Try it and good luck.. Namaste, Om


Love homeopathics for myself and kitty alike. I cannot find Virumed from Homeocan (I live in Canada too). Have they changed the name since you were last using it? Do you know? My kitty comes up with a sneeze and a chuffy little cough, usually once or twice a year and although ACV dilute usually helps, it's been a good 5 days and I just popped some arsenicum album (homeopathic) into her based upon a vet homoepathic book I have, but I am very interested in the virumed. If you read this, would love a response - thanks OM:)

Replied by Onna

What ailments/illnesses did you treat your kitty for with ACV, and under what heading can I find apple cider vinigar treatment for cats? I'm reading about all the treatments. But I cannot find where they are located for felines in the website. greatly appreciated, the help.

Replied by Zina
(West Palm Beach)

My cat is breathing heavily with an enlarged pupil could this be a respiratory problem?? He continues to eat and drink and use his litter

Replied by Theresa
(Mpls., Mn)

Hello Zina,

Your cat may be experiencing a medical emergency. Dilated pupils can indicate pain, and heavy breathing also means something is wrong. Please consider taking your cat to the vet ASAP.

Replied by Luisa

Help! My cat is very sick! She has some respiratory infection. Sneezing, watery eyes, congested, she's not wanting to eat much. Lost a lot of weight. Is very weak. The vet put her on antibiotics and eye drops with antibiotics which I don't like giving her cause it weakens their immune system. She also had fever when I took her to the vet. Suggestions to treat her naturally and effective please? I give her also colloidal silver and coconut oil. How much do I give her that? How often? She's only 4 pounds now she's lost so much weight. She's 11 months. My heart is breaking to see her like this.

Replied by Suseeq
(Sydney, Australia)

Hi luisa, for a specific complaint 5 mls 3 times per day for 3 days, then 2 times a day. Good luck with your kitty,

Replied by Sarah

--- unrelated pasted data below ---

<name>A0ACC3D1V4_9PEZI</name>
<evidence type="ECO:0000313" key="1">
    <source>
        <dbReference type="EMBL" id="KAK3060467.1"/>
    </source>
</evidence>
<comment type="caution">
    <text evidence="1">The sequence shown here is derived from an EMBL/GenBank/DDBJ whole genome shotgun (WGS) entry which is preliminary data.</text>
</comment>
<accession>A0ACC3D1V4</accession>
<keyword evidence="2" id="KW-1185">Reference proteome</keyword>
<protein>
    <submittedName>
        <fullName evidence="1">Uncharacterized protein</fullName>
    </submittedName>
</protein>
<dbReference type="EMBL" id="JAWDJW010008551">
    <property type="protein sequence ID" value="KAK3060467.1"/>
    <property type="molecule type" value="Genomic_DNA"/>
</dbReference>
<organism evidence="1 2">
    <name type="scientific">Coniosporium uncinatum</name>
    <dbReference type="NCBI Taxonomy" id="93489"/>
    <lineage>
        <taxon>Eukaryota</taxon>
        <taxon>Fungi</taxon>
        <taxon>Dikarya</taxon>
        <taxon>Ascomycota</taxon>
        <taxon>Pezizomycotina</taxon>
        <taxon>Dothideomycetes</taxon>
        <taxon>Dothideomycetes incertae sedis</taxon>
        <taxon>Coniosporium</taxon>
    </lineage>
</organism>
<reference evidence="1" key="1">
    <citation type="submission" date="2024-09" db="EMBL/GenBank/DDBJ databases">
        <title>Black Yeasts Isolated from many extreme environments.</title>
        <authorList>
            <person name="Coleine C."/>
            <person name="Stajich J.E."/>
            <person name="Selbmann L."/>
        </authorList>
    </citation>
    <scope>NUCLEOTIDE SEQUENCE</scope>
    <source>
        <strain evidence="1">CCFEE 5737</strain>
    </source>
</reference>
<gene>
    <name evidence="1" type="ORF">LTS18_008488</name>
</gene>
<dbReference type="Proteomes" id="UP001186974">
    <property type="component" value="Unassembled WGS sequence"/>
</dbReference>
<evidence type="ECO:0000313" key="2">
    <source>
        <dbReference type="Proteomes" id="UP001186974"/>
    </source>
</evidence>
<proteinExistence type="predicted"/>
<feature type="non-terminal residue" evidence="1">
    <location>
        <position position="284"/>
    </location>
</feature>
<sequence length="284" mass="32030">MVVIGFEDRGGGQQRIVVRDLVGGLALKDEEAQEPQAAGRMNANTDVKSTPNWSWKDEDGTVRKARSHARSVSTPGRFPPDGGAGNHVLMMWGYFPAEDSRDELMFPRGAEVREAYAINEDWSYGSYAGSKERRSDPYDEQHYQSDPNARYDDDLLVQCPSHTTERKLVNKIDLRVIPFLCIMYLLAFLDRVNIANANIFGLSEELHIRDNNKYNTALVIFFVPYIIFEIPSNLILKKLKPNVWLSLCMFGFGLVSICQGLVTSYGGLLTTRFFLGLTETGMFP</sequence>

(Southwest U.s.)


If your cat is young, treatment on Earth Clinic will probably work for upper respiratory illness. Yesterday, I had to put down my older cat (18 years old) due to respiratory illness as I was afraid she was going to suffocate. I was only able to help her once using antibiotics. But the next time my cat came down with this illness nothing would work! Absolutely nothing. Although it is very difficult to put an animal down it is best for the animal. Don't allow your pets to suffer if they don't get well. Just my opinion.

Replied by AskMeAboutGMOs
(New York)

I do not recommend doing this. I did this and am lucky my cat recovered. That is too much heat in a small space.

Apple Cider Vinegar
Posted by Anon (Anon) on 01/05/2014

My cat gets reverse osmosis filtered water, I thought maybe it would be a good idea to give him some baking soda in the water. A tiny bit. The next day his breath smelled bad. So I quit the baking soda and rubbed apple cider vinegar into his fur and next day his breath was better. He's got goop in his eye corners and nose and an ear infection, black stuff comes out of his ear when he shakes his head. I change his water about every other day, maybe every day is better. He's on grain free food for several months now. I'm going to try hydrogen peroxide for his ears.

Replied by Theresa
(Mpls., Mn)

Hey Anon!

The bad breath you detected was due to your cat detoxing - a good thing! You can try adding the baking soda again to alkalize your cat or add raw, unpasturized, unfiltered -'with the mother' Apple Cider Vinegar - 2-3 tablespoons to a liter of pure, non-chlorinated water, and yes, change daily and put fresh down each time. Also consider adding probiotics/acidophillus to your cat's food to help combat yeast overgrowth associated with a PH out of kilter.